tagline: From openSUSE
The openSUSE maintenance update policy aims to establish a common understanding about what kind of bug qualifies as maintenance update and defines rules for packages to minimize the risk of breaking user systems.
- Security bugs generally qualify for an update unless the bug has very low impact or only affects unusual configurations. The security team evaluates security bugs and helps deciding whether it's worth an update.
- Non Security Bugs: If it makes general sense to release and is worth the effort and risk. Lets give a negative indicator list:
- We cannot fix installation bugs (we cannot release new media).
- If no one would stumble over a bug, it is not necessary to release for an old distribution.
- Package / Code cleanups that would not be visible to regular users.
- Feature development which is better left for the next release.
To reduce the risk of breaking user systems, special care has to be taken when preparing a maintenance update.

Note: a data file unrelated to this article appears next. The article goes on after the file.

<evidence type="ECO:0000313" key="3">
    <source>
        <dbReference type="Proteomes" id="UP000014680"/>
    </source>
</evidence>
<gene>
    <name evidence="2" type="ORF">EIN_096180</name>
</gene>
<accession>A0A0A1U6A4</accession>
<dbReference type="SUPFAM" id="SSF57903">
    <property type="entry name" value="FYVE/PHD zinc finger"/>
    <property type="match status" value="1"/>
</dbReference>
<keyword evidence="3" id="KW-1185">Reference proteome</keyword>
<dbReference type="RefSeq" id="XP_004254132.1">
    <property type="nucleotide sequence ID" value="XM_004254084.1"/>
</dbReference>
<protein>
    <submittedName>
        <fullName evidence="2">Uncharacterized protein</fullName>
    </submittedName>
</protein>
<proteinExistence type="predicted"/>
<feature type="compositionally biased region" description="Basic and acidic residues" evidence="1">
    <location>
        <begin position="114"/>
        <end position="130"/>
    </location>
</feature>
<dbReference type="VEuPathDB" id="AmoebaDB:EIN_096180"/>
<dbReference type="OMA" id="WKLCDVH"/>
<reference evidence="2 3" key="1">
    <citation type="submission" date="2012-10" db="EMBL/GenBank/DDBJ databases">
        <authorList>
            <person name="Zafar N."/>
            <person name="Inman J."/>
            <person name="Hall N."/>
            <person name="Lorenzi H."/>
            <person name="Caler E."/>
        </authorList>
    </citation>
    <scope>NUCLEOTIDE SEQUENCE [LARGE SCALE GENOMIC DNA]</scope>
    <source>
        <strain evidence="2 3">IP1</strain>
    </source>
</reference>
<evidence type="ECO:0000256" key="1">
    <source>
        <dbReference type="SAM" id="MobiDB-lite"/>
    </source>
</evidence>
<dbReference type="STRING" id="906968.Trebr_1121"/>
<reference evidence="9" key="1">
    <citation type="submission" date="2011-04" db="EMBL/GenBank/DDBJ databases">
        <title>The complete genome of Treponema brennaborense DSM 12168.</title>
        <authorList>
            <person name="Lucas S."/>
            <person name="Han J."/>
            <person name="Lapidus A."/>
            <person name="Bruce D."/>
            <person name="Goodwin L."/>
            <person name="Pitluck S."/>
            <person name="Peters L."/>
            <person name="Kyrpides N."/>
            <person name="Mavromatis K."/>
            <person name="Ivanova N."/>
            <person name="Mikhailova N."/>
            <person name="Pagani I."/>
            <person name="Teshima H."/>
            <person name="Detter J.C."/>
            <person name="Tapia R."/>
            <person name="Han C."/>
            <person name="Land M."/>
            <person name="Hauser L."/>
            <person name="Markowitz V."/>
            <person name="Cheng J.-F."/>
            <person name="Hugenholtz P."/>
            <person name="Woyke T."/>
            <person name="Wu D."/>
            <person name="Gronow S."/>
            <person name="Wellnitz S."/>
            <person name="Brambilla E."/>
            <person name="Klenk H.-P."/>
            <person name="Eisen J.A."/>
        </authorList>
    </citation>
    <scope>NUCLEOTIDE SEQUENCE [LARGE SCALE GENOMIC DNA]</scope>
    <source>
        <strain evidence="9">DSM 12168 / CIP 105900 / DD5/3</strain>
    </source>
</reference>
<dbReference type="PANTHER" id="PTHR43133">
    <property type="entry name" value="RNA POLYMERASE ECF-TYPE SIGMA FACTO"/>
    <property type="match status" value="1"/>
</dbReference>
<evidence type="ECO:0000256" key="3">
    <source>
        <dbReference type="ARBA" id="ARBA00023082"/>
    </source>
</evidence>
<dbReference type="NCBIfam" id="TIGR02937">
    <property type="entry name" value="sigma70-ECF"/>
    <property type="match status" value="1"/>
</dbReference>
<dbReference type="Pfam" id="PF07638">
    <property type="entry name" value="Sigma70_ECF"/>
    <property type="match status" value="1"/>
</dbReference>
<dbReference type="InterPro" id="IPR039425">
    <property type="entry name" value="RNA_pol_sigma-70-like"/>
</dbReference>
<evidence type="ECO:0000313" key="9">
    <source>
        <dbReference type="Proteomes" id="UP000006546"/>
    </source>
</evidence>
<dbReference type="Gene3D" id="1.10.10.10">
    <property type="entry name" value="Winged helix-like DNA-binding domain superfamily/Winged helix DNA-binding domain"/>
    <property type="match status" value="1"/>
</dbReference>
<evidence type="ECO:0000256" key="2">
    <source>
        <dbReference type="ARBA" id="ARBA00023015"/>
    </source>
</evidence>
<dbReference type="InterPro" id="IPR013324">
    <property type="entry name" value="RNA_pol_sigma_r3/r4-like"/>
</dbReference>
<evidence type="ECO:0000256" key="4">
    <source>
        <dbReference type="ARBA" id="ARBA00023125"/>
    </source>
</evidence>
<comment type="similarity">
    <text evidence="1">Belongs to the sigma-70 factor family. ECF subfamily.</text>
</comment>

- fixes should be applied as small, self-contained patches
- an update must meet user expectations for compatibility and quality
- an update must not break existing package dependencies
- an update should not introduce new package dependencies
- an update should not introduce new (sub-)packages
In some cases it might be sensible to use the a new upstream version instead of applying a patch. For example if the fix is complicated to backport and upstream also only fixes critical bugs in new versions anyways the risk of taking the new version might be lower than producing a broken patch.
Please note that we are not operating openSUSE maintenance as rolling update release at this time, currently please use Tumbleweed for this. (So no version updates for the sake of the version update).
The maintenance team has to be asked to approve version updates.